The Green Bay Packers were the only NFC North representative among ESPN.com's Power Rankings of the Top 10 NFL owners. The Packers, who are owned by 112,120 shareholders and operated by a seven-person executive committee, placed third behind the Pittsburgh Steelers' Rooney family and Robert Kraft of the New England Patriots.
The Packers received first-place votes from three of our voters, including me. But ESPN.com senior writer John Clayton left them off his ballot because, as he told Tim Graham in an exclusive interview, "I couldn't vote for the Packers because it is a community ownership, not a normal ownership. It's not as though when one owner makes the decisions and has to stand up for the praise or criticism. Assigned the chance to vote for ownership, I felt more comfortable voting for individual owners or family owners."
My feeling is that the Packers' structure eliminates some of the worst traits of professional sports owners while, at least in their case, not sacrificing operational efficiency.
Shareholders don't receive dividends, so there are no suspicions -- real or imagined -- of owners siphoning team revenue for personal profit. The team's finances literally are an open book, and surpluses are diverted into a reserve fund that is valued at more than $100 million. And there is no evidence of anything but appropriate spending on football matters, be it the five-year contracts recently extended to general manager Ted Thompson and coach Mike McCarthy or the dozen or so market-level deals handed out to the team's pending free agents in recent years.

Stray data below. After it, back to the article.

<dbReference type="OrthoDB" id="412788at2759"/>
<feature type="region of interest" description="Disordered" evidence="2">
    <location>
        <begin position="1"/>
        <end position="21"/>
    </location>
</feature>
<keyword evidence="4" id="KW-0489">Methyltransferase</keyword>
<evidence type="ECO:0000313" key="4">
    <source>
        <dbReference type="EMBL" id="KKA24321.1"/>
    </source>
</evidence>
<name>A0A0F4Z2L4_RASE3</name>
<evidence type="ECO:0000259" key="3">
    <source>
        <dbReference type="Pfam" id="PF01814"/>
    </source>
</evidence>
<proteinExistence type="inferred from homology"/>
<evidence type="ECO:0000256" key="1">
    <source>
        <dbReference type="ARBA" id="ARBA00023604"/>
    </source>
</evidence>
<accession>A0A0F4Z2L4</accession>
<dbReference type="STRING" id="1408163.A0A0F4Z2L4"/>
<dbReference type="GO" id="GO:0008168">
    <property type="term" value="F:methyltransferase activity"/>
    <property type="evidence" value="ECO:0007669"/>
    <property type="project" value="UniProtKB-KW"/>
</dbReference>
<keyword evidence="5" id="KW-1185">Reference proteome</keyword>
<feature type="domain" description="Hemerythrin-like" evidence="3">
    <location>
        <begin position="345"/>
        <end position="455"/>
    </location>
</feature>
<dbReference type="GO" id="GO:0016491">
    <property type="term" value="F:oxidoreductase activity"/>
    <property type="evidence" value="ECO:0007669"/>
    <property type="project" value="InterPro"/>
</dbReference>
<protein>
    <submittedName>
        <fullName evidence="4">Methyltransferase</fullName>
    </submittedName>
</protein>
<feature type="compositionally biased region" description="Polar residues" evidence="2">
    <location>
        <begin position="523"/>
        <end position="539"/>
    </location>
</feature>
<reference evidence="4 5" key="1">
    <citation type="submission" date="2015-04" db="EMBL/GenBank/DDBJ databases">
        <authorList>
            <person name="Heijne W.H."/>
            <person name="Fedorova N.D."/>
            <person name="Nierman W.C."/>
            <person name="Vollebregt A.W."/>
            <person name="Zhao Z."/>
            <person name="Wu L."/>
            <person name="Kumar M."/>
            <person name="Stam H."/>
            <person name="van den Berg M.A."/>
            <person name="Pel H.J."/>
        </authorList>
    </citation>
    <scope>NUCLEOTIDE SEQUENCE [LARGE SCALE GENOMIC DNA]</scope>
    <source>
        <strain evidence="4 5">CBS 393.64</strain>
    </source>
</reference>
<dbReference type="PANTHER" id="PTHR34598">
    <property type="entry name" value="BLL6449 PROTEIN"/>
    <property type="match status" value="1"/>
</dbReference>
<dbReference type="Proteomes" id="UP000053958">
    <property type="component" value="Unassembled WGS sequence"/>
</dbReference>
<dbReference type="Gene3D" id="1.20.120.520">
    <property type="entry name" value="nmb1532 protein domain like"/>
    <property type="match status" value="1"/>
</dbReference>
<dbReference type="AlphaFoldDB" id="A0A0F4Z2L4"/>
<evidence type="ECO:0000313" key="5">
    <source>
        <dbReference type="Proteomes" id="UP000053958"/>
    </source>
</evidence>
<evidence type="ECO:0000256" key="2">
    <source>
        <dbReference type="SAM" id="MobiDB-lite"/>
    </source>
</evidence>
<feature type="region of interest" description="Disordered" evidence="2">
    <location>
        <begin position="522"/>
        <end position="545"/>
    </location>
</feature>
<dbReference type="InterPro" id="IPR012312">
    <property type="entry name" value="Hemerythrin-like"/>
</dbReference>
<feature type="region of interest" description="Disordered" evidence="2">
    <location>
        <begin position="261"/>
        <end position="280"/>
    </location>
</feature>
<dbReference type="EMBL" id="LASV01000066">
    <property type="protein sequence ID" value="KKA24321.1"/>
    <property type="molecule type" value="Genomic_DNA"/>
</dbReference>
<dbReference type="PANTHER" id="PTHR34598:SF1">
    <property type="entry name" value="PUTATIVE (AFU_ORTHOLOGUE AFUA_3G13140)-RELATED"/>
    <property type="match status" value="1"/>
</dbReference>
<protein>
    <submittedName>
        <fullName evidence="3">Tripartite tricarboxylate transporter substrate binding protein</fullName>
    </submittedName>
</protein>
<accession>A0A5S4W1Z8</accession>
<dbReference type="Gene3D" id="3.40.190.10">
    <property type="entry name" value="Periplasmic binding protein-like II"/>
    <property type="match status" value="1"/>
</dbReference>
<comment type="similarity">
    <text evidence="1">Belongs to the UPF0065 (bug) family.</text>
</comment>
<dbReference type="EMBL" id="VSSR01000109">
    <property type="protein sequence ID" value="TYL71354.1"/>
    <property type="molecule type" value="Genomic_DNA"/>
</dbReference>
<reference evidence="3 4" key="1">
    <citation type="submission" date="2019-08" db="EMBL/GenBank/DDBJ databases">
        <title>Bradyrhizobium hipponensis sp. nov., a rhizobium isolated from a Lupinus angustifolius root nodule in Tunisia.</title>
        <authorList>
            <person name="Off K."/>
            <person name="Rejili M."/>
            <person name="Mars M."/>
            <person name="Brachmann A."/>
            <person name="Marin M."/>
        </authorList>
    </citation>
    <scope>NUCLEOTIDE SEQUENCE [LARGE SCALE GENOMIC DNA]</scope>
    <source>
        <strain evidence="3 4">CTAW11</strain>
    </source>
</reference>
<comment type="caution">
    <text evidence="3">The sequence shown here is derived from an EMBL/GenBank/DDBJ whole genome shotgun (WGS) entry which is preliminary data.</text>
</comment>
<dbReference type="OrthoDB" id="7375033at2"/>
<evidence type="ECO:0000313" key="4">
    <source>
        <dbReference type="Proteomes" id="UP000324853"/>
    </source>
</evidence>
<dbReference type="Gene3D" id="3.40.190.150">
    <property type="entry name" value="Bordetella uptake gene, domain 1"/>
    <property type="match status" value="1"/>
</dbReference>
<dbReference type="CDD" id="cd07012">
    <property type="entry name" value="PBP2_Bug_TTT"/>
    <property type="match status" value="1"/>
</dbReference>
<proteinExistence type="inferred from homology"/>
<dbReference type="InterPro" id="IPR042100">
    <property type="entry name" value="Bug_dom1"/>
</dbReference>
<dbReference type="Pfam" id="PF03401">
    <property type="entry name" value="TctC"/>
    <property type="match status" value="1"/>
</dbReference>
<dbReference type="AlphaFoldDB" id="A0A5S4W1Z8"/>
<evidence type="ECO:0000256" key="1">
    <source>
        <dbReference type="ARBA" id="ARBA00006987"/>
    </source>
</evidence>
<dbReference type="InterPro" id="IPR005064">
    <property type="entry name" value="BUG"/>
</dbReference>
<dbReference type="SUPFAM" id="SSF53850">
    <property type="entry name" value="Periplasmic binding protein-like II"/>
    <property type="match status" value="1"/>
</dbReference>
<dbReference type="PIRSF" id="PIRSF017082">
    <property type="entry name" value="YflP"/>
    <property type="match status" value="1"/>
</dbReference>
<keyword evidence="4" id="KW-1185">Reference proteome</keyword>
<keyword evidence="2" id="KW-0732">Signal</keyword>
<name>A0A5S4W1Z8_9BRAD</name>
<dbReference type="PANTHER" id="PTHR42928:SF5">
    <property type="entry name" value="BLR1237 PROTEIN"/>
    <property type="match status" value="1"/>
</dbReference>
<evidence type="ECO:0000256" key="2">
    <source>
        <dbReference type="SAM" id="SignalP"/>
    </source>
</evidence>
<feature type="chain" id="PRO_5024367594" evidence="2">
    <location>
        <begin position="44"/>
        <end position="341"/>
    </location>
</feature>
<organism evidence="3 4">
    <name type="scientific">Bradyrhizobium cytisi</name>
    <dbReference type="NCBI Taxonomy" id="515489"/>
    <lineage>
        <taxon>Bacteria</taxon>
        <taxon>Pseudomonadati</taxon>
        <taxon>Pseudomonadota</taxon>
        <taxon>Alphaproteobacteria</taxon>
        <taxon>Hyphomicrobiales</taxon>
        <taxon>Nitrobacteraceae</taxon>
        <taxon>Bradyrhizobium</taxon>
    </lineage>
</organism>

(The Packers' annual tip-toe around veteran free agency is a function of Thompson's football philosophy, not financial restraints.)
And despite the lack of a single and dynamic leader/owner, the Packers are among the most professionally operated franchises in the league. Their renovation of Lambeau Field made it one of the league's most desired (and profitable) stadiums. There is a clear division of labor between president/CEO Mark Murphy, Thompson and McCarthy. All teams have warts, but under their current structure, the Packers have fewer than most.
The Chicago Bears' McCaskey family was the only other NFC North ownership group to receive votes. I did not vote for them, and they finished tied for No. 13.
I don't think the McCaskeys have been bad owners as much as they have been underwhelming. Team president Ted Phillips has steadied the ship since taking over day-to-day operations, but I would point toward last year's desecration in Forbes magazine for evidence of how much room the franchise has to grow.